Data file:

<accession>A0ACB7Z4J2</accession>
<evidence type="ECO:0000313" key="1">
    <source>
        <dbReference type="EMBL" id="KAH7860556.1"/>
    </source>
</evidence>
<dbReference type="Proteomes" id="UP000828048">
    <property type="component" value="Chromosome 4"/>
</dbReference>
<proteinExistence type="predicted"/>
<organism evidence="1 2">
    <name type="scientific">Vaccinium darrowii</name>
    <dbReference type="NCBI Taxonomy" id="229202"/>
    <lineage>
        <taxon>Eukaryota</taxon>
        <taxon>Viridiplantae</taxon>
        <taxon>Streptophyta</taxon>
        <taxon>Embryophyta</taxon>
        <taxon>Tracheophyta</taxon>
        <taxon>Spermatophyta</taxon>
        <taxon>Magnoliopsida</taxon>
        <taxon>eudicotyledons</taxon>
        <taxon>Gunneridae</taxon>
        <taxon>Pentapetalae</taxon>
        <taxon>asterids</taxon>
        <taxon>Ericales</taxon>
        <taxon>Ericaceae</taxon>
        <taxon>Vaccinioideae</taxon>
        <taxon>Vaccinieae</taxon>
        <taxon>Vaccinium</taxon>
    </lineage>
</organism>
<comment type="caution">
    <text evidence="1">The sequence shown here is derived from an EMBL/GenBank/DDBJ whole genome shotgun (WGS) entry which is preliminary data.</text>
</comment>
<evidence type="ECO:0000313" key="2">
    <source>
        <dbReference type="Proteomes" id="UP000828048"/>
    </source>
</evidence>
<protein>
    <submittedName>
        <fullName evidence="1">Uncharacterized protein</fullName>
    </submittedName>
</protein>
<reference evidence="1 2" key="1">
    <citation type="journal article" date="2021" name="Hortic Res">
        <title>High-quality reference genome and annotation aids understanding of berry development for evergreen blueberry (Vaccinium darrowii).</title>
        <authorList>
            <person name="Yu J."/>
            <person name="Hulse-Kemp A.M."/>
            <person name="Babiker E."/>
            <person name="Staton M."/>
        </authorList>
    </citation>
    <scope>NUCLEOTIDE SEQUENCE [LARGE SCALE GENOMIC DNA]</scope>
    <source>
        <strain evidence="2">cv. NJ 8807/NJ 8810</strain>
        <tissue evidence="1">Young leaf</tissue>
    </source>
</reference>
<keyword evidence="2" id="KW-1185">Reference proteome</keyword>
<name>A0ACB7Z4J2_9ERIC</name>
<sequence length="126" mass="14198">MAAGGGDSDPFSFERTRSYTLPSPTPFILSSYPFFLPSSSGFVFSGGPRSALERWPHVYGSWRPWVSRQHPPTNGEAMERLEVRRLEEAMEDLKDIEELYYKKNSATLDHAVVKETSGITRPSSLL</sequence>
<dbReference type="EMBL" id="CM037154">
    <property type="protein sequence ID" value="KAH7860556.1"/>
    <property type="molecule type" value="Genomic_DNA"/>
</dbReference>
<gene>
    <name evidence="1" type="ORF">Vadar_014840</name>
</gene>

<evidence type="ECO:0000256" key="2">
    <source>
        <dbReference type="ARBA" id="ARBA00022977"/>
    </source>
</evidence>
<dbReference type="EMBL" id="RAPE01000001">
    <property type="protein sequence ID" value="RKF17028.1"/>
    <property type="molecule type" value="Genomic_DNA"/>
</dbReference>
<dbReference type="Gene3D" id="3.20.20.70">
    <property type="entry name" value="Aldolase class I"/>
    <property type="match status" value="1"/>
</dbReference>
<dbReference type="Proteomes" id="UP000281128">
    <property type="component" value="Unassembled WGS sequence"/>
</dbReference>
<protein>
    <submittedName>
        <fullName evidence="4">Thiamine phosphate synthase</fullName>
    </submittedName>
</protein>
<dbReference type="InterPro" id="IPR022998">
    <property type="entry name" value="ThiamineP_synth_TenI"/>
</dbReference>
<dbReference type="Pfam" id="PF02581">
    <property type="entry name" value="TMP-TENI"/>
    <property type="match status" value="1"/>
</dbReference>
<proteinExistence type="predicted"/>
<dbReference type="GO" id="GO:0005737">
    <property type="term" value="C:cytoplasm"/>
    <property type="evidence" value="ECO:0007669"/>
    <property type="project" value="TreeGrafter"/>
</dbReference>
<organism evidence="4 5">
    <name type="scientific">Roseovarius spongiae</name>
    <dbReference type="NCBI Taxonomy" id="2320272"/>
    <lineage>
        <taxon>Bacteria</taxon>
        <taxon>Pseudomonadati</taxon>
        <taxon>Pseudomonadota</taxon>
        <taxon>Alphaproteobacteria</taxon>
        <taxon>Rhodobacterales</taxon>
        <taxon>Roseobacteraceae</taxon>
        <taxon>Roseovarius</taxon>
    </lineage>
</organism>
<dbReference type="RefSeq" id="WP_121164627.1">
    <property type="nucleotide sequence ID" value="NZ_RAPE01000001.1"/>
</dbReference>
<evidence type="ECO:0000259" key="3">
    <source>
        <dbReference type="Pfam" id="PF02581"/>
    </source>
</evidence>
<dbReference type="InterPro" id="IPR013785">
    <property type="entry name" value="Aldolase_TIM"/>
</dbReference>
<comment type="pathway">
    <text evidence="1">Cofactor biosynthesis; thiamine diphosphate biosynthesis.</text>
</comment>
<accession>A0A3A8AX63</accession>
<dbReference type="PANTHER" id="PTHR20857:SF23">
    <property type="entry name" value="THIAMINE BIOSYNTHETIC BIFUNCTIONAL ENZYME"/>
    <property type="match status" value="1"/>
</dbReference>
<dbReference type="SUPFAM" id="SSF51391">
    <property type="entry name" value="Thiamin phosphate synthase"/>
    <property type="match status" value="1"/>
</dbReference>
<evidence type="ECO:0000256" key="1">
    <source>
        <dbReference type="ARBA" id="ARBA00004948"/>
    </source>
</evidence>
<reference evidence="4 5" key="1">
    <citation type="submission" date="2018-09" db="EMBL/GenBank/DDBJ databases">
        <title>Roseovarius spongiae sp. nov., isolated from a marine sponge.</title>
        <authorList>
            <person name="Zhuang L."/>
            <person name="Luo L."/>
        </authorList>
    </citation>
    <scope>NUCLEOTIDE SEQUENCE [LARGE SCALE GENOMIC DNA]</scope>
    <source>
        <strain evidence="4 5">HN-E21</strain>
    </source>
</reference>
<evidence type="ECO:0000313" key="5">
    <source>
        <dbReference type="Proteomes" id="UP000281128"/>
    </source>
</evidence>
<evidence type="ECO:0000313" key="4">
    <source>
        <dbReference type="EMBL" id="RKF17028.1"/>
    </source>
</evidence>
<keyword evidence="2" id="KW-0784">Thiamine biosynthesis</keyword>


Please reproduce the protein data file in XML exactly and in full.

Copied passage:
<accession>A0ACB7Z4J2</accession>
<evidence type="ECO:0000313" key="1">
    <source>
        <dbReference type="EMBL" id="KAH7860556.1"/>
    </source>
</evidence>
<dbReference type="Proteomes" id="UP000828048">
    <property type="component" value="Chromosome 4"/>
</dbReference>
<proteinExistence type="predicted"/>
<organism evidence="1 2">
    <name type="scientific">Vaccinium darrowii</name>
    <dbReference type="NCBI Taxonomy" id="229202"/>
    <lineage>
        <taxon>Eukaryota</taxon>
        <taxon>Viridiplantae</taxon>
        <taxon>Streptophyta</taxon>
        <taxon>Embryophyta</taxon>
        <taxon>Tracheophyta</taxon>
        <taxon>Spermatophyta</taxon>
        <taxon>Magnoliopsida</taxon>
        <taxon>eudicotyledons</taxon>
        <taxon>Gunneridae</taxon>
        <taxon>Pentapetalae</taxon>
        <taxon>asterids</taxon>
        <taxon>Ericales</taxon>
        <taxon>Ericaceae</taxon>
        <taxon>Vaccinioideae</taxon>
        <taxon>Vaccinieae</taxon>
        <taxon>Vaccinium</taxon>
    </lineage>
</organism>
<comment type="caution">
    <text evidence="1">The sequence shown here is derived from an EMBL/GenBank/DDBJ whole genome shotgun (WGS) entry which is preliminary data.</text>
</comment>
<evidence type="ECO:0000313" key="2">
    <source>
        <dbReference type="Proteomes" id="UP000828048"/>
    </source>
</evidence>
<protein>
    <submittedName>
        <fullName evidence="1">Uncharacterized protein</fullName>
    </submittedName>
</protein>
<reference evidence="1 2" key="1">
    <citation type="journal article" date="2021" name="Hortic Res">
        <title>High-quality reference genome and annotation aids understanding of berry development for evergreen blueberry (Vaccinium darrowii).</title>
        <authorList>
            <person name="Yu J."/>
            <person name="Hulse-Kemp A.M."/>
            <person name="Babiker E."/>
            <person name="Staton M."/>
        </authorList>
    </citation>
    <scope>NUCLEOTIDE SEQUENCE [LARGE SCALE GENOMIC DNA]</scope>
    <source>
        <strain evidence="2">cv. NJ 8807/NJ 8810</strain>
        <tissue evidence="1">Young leaf</tissue>
    </source>
</reference>
<keyword evidence="2" id="KW-1185">Reference proteome</keyword>
<name>A0ACB7Z4J2_9ERIC</name>
<sequence length="126" mass="14198">MAAGGGDSDPFSFERTRSYTLPSPTPFILSSYPFFLPSSSGFVFSGGPRSALERWPHVYGSWRPWVSRQHPPTNGEAMERLEVRRLEEAMEDLKDIEELYYKKNSATLDHAVVKETSGITRPSSLL</sequence>
<dbReference type="EMBL" id="CM037154">
    <property type="protein sequence ID" value="KAH7860556.1"/>
    <property type="molecule type" value="Genomic_DNA"/>
</dbReference>
<gene>
    <name evidence="1" type="ORF">Vadar_014840</name>
</gene>

<evidence type="ECO:0000256" key="2">
    <source>
        <dbReference type="ARBA" id="ARBA00022977"/>
    </source>
</evidence>
<dbReference type="EMBL" id="RAPE01000001">
    <property type="protein sequence ID" value="RKF17028.1"/>
    <property type="molecule type" value="Genomic_DNA"/>
</dbReference>
<dbReference type="Gene3D" id="3.20.20.70">
    <property type="entry name" value="Aldolase class I"/>
    <property type="match status" value="1"/>
</dbReference>
<dbReference type="Proteomes" id="UP000281128">
    <property type="component" value="Unassembled WGS sequence"/>
</dbReference>
<protein>
    <submittedName>
        <fullName evidence="4">Thiamine phosphate synthase</fullName>
    </submittedName>
</protein>
<dbReference type="InterPro" id="IPR022998">
    <property type="entry name" value="ThiamineP_synth_TenI"/>
</dbReference>
<dbReference type="Pfam" id="PF02581">
    <property type="entry name" value="TMP-TENI"/>
    <property type="match status" value="1"/>
</dbReference>
<proteinExistence type="predicted"/>
<dbReference type="GO" id="GO:0005737">
    <property type="term" value="C:cytoplasm"/>
    <property type="evidence" value="ECO:0007669"/>
    <property type="project" value="TreeGrafter"/>
</dbReference>
<organism evidence="4 5">
    <name type="scientific">Roseovarius spongiae</name>
    <dbReference type="NCBI Taxonomy" id="2320272"/>
    <lineage>
        <taxon>Bacteria</taxon>
        <taxon>Pseudomonadati</taxon>
        <taxon>Pseudomonadota</taxon>
        <taxon>Alphaproteobacteria</taxon>
        <taxon>Rhodobacterales</taxon>
        <taxon>Roseobacteraceae</taxon>
        <taxon>Roseovarius</taxon>
    </lineage>
</organism>
<dbReference type="RefSeq" id="WP_121164627.1">
    <property type="nucleotide sequence ID" value="NZ_RAPE01000001.1"/>
</dbReference>
<evidence type="ECO:0000259" key="3">
    <source>
        <dbReference type="Pfam" id="PF02581"/>
    </source>
</evidence>
<dbReference type="InterPro" id="IPR013785">
    <property type="entry name" value="Aldolase_TIM"/>
</dbReference>
<comment type="pathway">
    <text evidence="1">Cofactor biosynthesis; thiamine diphosphate biosynthesis.</text>
</comment>
<accession>A0A3A8AX63</accession>
<dbReference type="PANTHER" id="PTHR20857:SF23">
    <property type="entry name" value="THIAMINE BIOSYNTHETIC BIFUNCTIONAL ENZYME"/>
    <property type="match status" value="1"/>
</dbReference>
<dbReference type="SUPFAM" id="SSF51391">
    <property type="entry name" value="Thiamin phosphate synthase"/>
    <property type="match status" value="1"/>
</dbReference>
<evidence type="ECO:0000256" key="1">
    <source>
        <dbReference type="ARBA" id="ARBA00004948"/>
    </source>
</evidence>
<reference evidence="4 5" key="1">
    <citation type="submission" date="2018-09" db="EMBL/GenBank/DDBJ databases">
        <title>Roseovarius spongiae sp. nov., isolated from a marine sponge.</title>
        <authorList>
            <person name="Zhuang L."/>
            <person name="Luo L."/>
        </authorList>
    </citation>
    <scope>NUCLEOTIDE SEQUENCE [LARGE SCALE GENOMIC DNA]</scope>
    <source>
        <strain evidence="4 5">HN-E21</strain>
    </source>
</reference>
<evidence type="ECO:0000313" key="5">
    <source>
        <dbReference type="Proteomes" id="UP000281128"/>
    </source>
</evidence>
<evidence type="ECO:0000313" key="4">
    <source>
        <dbReference type="EMBL" id="RKF17028.1"/>
    </source>
</evidence>
<keyword evidence="2" id="KW-0784">Thiamine biosynthesis</keyword>